The federal government and its myriad agencies aren't always the best at communicating with their counterparts in the states, and the National Highway Traffic Safety Administration (NHTSA) is no exception.
In a new report, the Government Accountability Office says there is no designated channel through which NHTSA communicates with the state officials who run inspection programs in their states. The gap adds to doubts about whether the programs are as effective as they should be.
The state officials say they need and want more information on such new technologies as LED brake lights so that they can be sure that their safety inspections look at all the crucial elements in their annual inspections.
"State officials also said that it is not clear whether or how to inspect new safety technologies, such as tire pressure monitoring systems, required by NHTSA for new vehicles," the report says. "Without information, states have implemented different inspection pass-fail criteria or chosen not to include new technologies in their inspections, potentially reducing the safety benefit of their programs."
Are they worth it?
Besides the lack of federal-state coordination, there's considerable debate about whether the state inspection programs actually accomplish much.
Some state officials told GAO that inspections help identify vehicles with safety problems and result in repair or removal of unsafe vehicles from the roads. For example, Pennsylvania state data shows that in 2014, more than 529,000 vehicles (about 20% of vehicles in the state) failed inspection and then underwent repairs to pass.
But nationwide, NHTSA estimates faulty equipment is a factor in only 2% to 7% of traffic accidents, which could suggest that spending the money which is appropriated to inspections on better traffic enforcement might get more results. GAO said it reviewed several studies but came to no conclusion.
Additionally, the safety inspections are often conducted in conjunction with emission checks, which makes it hard to break out the costs associated with each type of inspection.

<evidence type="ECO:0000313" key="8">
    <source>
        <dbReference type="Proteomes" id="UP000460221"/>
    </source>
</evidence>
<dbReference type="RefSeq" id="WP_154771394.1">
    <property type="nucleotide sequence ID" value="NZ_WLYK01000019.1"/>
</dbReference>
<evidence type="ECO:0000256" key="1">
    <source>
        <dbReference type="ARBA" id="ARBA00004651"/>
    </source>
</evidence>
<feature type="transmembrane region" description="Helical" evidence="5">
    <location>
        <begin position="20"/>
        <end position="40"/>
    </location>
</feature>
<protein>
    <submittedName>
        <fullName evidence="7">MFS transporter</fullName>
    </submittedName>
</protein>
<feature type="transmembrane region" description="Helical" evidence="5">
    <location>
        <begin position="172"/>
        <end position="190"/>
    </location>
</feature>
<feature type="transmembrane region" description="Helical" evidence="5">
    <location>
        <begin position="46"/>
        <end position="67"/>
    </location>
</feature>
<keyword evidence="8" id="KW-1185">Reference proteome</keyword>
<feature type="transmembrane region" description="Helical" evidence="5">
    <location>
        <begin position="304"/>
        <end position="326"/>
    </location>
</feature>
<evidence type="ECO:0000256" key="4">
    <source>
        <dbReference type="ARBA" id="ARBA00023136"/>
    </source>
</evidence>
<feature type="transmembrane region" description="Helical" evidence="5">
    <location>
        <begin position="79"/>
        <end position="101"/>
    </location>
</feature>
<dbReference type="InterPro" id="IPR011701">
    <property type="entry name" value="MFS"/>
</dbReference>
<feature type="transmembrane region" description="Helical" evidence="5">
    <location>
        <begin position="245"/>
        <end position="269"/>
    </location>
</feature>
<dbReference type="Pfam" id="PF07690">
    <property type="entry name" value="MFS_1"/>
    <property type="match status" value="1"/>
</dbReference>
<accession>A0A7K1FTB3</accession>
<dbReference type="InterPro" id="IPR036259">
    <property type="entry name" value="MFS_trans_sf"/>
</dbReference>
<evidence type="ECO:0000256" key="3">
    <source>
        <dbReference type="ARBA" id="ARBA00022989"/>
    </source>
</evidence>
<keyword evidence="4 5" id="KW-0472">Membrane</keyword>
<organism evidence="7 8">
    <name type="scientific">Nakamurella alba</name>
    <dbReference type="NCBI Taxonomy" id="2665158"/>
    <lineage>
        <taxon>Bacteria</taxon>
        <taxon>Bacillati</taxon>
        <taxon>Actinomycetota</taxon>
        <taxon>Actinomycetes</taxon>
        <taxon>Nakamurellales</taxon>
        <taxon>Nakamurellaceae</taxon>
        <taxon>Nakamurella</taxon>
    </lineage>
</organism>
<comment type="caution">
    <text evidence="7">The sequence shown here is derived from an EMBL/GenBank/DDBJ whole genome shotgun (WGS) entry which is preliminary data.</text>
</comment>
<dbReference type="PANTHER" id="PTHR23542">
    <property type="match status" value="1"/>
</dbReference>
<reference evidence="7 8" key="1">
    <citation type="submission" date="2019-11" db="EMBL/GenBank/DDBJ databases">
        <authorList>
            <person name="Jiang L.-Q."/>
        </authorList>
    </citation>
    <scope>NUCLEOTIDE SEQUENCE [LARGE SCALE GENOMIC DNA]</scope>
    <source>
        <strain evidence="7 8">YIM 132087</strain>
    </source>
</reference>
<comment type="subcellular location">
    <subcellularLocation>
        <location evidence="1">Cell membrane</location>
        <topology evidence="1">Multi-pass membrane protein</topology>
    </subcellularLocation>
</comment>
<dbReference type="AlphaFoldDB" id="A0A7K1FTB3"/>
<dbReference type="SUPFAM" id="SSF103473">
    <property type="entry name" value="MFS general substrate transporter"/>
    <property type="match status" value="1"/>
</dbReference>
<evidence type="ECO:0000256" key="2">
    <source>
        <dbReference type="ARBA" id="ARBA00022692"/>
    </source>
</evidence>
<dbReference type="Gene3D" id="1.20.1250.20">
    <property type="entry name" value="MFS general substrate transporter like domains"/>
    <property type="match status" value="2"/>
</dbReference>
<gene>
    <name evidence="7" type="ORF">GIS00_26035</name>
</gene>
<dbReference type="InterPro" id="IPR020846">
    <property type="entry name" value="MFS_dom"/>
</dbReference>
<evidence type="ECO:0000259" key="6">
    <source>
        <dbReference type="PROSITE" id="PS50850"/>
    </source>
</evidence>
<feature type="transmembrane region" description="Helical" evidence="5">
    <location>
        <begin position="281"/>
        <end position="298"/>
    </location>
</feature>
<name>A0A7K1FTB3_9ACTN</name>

Many consumers, like Donald of Norristown, Pa., find the inspections to be little more than an excuse for service stations to run up big bills.
"So it's like this, I came in with a fine car for State Inspection. Paid STS $973.37 -- the cost I was told that would have my car inspected (successfully). Pulled out of the bay without my stickers, or my $973.37, or a car that can even run," Donald said in a ConsumerAffairs review. "I think this could have been done without robbing me of all my money needed to find a new ride. With the fine (for not having a current sticker), it cost me $1023.37 with nothing to show for it."
Consumers are also often surprised to find that they must pay large amounts for safety inspections on cars that have been consistently serviced by their dealer. That's what happened to Beth of Ponte Vedra Beach, Fla.
"Today I went to purchase my two-year-old Lexus which I leased at Brumos Lexus of Jacksonville. I had my lease contract showing the purchase price and assumed I would owe that amount plus sales tax and any registration needs," she said.
"I was told the car had to have a 'safety inspection' which had to be scheduled. Come to find out that came with a mandatory $500 charge. My car was serviced there for a 15,000 check-up two months ago but they said I had to have this done."
On the other hand, many consumers like Joyce of Baton Rouge, La., rely on the programs to ensure that their cars -- as well as rentals -- meet at least a minimum level of safety.
"I went to pick up a 15 passenger van from Enterprise rental," Joyce said in a recent ConsumerAffairs review. "Upon inspection of the vehicle, I noted the safety inspection sticker expired March 2015, one brake light was out, and one reverse light was out as well. Hence, no safety inspection in 16 months (the inspections in Louisiana are good for 1 year, which expired 4 months ago)."
Her experience with the van, perhaps not surprisingly, was disappointing.
"The van shakes and pulls so bad, it made my back and shoulder hurt trying to keep it on the road. It starts to rain, the wipers are in such poor condition it was impossible to see. Only two cup holders, in this 15-passenger vehicle are in working order."